Crock-Pot® carnitas are a variation on a classic Mexican dish made from shredded, seasoned pork that is cooked for a long time over low heat. Instead of a traditional preparation, which involves stove-top cooking in a vat of lard, those who make Crock-Pot® carnitas use a slow cooker to cook the pork until very tender. Recipes for Crock-Pot® carnitas vary, but typically include a variety of spices and seasonings associated with Mexican cooking. After the pork is thoroughly cooked, it is typically served as a filling for tacos or burritos.
Carnitas are typically made from pork shoulder or pork butt, which becomes extremely soft due to slow cooking. Many recipes for carnitas prescribe deep frying the meat after cooking so that some bits of meat become caramelized and crispy, adding to the texture of the dish. While carnitas are a popular dish, they can be challenging to make because many recipes prescribe slow cooking in a significant amount of lard. As many people are concerned about the consumption of fat or simply do not want to handle large amounts of hot lard, there are now several alternative recipes that involve slow cooking in an oven or a commercial slow cooker.
In the United States, a Crock-Pot® is a type of electronic slow-cooking device. In fact, the term Crock-Pot® is actually a specific brand of slow cooker, though many in the United States use it generically when discussing slow-cooking devices. The device typically consists of a thick ceramic cooking pot that is placed in a container that heats the food or liquid that it contains. The temperature of a slow cooker typically remains quite low and cooks the food by simmering it. This slow cooking tenderizes cheap cuts of meat and also enables busy cooks to efficiently prepare one-dish meals such as stews and curries.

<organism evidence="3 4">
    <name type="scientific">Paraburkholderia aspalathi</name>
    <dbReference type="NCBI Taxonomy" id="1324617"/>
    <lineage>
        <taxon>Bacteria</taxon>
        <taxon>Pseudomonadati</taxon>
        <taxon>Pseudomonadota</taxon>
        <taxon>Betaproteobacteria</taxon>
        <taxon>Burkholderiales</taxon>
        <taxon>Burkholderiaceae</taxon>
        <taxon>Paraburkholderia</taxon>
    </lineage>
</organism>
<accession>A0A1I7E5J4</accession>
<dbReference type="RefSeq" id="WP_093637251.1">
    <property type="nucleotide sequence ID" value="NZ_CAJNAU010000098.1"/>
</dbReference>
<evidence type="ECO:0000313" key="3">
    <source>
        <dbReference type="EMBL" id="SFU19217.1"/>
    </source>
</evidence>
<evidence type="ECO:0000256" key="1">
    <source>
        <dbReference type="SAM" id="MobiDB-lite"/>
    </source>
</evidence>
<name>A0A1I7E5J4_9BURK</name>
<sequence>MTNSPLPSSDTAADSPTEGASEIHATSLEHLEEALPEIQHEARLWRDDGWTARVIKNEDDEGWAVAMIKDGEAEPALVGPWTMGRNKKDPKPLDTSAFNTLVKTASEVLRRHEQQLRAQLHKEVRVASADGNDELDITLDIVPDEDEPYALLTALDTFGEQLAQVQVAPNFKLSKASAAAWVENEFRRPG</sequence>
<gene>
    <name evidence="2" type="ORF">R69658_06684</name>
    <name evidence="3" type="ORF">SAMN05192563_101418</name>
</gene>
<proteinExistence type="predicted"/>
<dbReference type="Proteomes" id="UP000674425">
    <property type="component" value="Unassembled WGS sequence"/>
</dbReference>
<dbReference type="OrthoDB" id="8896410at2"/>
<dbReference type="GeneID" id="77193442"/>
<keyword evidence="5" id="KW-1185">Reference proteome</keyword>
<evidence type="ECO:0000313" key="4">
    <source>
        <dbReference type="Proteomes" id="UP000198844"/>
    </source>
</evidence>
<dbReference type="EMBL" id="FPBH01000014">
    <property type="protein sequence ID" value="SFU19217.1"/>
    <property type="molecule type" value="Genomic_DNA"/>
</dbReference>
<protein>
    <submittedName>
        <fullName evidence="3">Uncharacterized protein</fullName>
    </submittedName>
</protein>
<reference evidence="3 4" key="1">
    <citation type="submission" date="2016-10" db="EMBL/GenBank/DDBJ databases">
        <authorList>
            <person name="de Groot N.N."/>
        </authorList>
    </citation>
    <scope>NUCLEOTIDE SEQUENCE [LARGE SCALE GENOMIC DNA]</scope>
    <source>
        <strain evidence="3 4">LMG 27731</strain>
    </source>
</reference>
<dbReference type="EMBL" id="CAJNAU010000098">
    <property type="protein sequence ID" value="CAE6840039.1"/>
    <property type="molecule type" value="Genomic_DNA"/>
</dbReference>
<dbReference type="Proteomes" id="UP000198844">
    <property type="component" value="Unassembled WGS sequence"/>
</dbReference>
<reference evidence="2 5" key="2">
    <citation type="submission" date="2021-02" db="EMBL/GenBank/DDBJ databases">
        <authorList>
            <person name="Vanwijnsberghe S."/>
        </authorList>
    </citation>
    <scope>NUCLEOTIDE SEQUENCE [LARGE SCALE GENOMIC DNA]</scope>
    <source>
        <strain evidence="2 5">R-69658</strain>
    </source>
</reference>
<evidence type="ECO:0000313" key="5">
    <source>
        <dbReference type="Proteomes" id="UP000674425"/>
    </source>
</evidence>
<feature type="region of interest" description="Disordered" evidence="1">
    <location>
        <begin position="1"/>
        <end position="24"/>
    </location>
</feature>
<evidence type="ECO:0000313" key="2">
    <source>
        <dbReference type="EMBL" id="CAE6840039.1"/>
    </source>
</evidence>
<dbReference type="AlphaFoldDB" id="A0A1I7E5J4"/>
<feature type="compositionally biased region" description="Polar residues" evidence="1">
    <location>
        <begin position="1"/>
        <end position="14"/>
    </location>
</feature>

Those who appreciate the flavor of carnitas but seek a more convenient way of making them may find Crock-Pot® carnitas to be a good alternative. The slow cooker can produce very tender and flavorful meat without the use of lard and requiring the cook to constantly monitor a large pot of hot fat. The one drawback to Crock-Pot® carnitas is that the meat cannot develop the crispy texture of traditional carnitas. One way to achieve the color and texture of caramelized meat, however, is to place the slow-cooked pork in a pan and run it under the broiler for a few minutes before serving.